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Engineers and researchers at the University of Florida are hard at work building a supercomputer capable of surviving in orbit. The computer is scheduled for a 2009 launch, on board a NASA test mission, and will be 100 times more powerful than anything already orbiting Earth.

So far, orbiting computers have missed out on decades of technological advances because of the need to "harden" anything electronic to protect it from cosmic radiation. This makes things slower and bulkier, not great when weight is such a critical issue.

However, as the amount of science being done by orbiting satellites increases, so does the need for more powerful number crunchers above the atmosphere, and faster downlinks to Earth-based researchers.

"There are only so many bits per second you can send down from a satellite," said John Samson, the principal investigator for the project at Honeywell's Clearwater facility. "That means scientists are very limited in how much science they can do."

The technology developed will also be needed to build more autonomous space craft that will be more capable of making course corrections, for example.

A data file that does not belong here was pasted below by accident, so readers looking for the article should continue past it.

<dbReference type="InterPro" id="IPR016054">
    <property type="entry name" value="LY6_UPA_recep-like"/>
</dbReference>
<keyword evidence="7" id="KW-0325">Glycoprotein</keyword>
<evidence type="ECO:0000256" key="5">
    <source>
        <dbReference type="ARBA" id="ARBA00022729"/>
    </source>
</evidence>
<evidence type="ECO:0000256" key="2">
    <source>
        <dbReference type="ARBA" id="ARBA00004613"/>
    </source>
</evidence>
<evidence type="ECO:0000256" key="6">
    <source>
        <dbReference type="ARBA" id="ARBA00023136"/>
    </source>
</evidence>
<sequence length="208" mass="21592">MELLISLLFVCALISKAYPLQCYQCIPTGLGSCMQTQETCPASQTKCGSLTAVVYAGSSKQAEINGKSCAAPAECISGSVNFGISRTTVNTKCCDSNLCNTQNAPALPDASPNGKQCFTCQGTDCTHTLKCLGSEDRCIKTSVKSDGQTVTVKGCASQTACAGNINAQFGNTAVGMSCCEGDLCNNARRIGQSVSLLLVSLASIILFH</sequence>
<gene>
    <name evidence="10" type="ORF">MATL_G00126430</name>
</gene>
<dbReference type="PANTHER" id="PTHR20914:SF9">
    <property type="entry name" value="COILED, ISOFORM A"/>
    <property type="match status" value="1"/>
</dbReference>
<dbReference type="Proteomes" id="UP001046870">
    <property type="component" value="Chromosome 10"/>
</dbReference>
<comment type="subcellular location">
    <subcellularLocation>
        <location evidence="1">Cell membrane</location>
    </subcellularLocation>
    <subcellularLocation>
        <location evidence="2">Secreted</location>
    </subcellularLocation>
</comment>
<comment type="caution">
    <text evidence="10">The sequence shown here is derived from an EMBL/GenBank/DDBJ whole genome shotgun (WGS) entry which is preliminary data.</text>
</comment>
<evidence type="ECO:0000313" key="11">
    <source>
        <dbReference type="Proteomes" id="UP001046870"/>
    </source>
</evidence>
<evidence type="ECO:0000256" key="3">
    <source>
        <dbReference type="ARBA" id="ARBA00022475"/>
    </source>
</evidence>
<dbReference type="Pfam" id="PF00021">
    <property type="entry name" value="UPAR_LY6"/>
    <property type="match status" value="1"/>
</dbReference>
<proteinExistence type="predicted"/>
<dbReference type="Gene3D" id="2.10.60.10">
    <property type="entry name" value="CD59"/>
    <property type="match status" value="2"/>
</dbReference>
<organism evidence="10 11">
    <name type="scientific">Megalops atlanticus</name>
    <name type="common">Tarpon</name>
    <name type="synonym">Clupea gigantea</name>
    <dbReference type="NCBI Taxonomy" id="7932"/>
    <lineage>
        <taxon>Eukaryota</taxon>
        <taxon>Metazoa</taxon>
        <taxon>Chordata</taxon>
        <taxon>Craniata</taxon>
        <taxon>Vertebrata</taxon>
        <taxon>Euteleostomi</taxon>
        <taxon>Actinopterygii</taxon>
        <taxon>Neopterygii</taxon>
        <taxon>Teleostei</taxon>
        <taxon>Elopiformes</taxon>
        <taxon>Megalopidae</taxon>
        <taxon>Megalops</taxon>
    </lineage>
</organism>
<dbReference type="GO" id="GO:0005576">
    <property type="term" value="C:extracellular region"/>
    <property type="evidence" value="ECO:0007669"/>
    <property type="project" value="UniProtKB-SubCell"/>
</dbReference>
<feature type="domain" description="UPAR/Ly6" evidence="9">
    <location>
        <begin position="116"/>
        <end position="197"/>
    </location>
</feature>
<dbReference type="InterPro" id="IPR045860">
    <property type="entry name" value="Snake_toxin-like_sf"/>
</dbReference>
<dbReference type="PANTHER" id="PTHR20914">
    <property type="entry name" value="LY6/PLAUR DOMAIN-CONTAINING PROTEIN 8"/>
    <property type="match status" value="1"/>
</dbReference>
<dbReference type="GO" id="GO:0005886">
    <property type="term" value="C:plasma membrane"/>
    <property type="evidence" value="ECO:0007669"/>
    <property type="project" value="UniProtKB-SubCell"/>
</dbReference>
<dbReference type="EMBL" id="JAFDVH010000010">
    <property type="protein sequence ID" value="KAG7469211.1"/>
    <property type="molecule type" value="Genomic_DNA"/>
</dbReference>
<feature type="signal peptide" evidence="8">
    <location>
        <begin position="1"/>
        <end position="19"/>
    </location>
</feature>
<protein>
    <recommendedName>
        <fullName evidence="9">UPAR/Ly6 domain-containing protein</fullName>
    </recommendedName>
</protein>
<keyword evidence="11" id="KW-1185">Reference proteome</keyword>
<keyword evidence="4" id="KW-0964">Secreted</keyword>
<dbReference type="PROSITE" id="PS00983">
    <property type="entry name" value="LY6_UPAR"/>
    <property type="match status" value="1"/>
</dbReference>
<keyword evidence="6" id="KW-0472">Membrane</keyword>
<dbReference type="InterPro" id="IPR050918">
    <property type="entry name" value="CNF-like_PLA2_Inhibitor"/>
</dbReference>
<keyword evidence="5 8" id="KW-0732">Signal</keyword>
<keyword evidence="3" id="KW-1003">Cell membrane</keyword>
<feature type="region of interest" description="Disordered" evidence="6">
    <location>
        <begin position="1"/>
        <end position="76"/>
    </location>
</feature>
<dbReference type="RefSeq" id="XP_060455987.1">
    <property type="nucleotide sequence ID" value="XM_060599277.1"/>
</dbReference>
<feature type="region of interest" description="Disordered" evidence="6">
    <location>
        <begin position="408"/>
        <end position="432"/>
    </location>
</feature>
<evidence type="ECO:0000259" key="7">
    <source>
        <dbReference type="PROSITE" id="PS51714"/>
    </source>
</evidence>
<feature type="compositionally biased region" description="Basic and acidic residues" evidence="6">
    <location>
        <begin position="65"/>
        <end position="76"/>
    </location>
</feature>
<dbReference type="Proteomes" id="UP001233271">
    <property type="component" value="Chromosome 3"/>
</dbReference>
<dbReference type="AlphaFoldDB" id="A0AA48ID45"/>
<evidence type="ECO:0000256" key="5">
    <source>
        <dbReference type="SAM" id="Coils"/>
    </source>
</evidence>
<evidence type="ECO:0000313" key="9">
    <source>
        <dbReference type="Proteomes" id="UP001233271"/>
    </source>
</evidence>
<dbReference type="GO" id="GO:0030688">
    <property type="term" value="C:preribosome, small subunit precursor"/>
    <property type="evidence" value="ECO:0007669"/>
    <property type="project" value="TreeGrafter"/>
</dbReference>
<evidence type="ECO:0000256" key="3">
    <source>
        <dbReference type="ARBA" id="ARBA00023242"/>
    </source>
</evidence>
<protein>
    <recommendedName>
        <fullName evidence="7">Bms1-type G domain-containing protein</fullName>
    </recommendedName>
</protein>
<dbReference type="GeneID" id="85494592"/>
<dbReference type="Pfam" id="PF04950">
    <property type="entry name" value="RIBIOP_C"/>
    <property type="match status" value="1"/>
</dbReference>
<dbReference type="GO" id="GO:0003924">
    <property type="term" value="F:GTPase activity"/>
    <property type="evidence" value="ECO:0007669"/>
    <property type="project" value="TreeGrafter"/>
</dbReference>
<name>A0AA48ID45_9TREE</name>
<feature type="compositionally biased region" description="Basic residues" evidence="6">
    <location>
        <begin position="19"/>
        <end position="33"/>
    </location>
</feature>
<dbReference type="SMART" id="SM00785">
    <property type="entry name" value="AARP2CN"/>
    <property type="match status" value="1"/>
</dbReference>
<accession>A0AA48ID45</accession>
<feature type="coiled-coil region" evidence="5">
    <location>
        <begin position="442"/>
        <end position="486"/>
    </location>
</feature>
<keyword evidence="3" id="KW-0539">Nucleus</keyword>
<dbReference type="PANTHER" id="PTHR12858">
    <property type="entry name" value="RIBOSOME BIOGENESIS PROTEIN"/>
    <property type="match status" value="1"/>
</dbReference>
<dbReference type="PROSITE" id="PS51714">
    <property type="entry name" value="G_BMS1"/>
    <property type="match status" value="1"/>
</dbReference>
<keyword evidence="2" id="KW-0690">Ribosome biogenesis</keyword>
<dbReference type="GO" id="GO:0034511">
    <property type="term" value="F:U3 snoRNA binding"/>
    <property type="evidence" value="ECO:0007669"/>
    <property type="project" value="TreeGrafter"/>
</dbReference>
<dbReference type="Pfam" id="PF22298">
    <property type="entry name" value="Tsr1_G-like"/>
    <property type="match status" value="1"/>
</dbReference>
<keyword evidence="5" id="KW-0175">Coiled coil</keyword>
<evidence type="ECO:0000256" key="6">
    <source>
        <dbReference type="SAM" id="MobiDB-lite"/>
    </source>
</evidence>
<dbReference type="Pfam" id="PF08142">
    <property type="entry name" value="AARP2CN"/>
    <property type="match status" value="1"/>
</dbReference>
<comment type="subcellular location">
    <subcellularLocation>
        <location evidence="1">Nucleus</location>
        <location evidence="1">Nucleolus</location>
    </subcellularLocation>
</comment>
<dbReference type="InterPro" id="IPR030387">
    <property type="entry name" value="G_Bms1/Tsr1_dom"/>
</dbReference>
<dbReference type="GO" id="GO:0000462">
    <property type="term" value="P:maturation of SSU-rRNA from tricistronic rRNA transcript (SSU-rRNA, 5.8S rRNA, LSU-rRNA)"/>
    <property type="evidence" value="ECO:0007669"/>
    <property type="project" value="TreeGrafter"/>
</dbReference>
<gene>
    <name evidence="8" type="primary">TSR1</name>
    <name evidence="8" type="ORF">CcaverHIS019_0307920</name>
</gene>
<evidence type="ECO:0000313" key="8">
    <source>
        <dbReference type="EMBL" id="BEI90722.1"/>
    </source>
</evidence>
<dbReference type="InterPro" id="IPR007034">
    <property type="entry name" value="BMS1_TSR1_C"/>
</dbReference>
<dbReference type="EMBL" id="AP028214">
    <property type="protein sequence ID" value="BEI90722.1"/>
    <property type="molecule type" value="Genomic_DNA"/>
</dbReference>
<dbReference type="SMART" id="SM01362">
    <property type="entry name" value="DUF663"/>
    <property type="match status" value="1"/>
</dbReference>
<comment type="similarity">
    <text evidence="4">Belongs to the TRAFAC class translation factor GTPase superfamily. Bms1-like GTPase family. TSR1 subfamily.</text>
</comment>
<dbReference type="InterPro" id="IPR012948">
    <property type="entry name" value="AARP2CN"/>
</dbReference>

"To explore space and to support Earth and space science, there is a great need for much more processing power in space," said Alan George, a professor of electrical and computer engineering at the University of Florida (UF). "To be autonomous is to require a lot of computation and, until now, conventional space processing technologies have been incapable of high-performance computing."

The UF researchers are not trying to find lighter and smaller ways of hardening it, instead they are trying to find ways of building a a machine that is capable of functioning in a radiation intensive environment. Techniques include making a machine especially fault tolerant, being able to switch from a failing circuit board to a functioning one, and using algorithms to check for errors. ®

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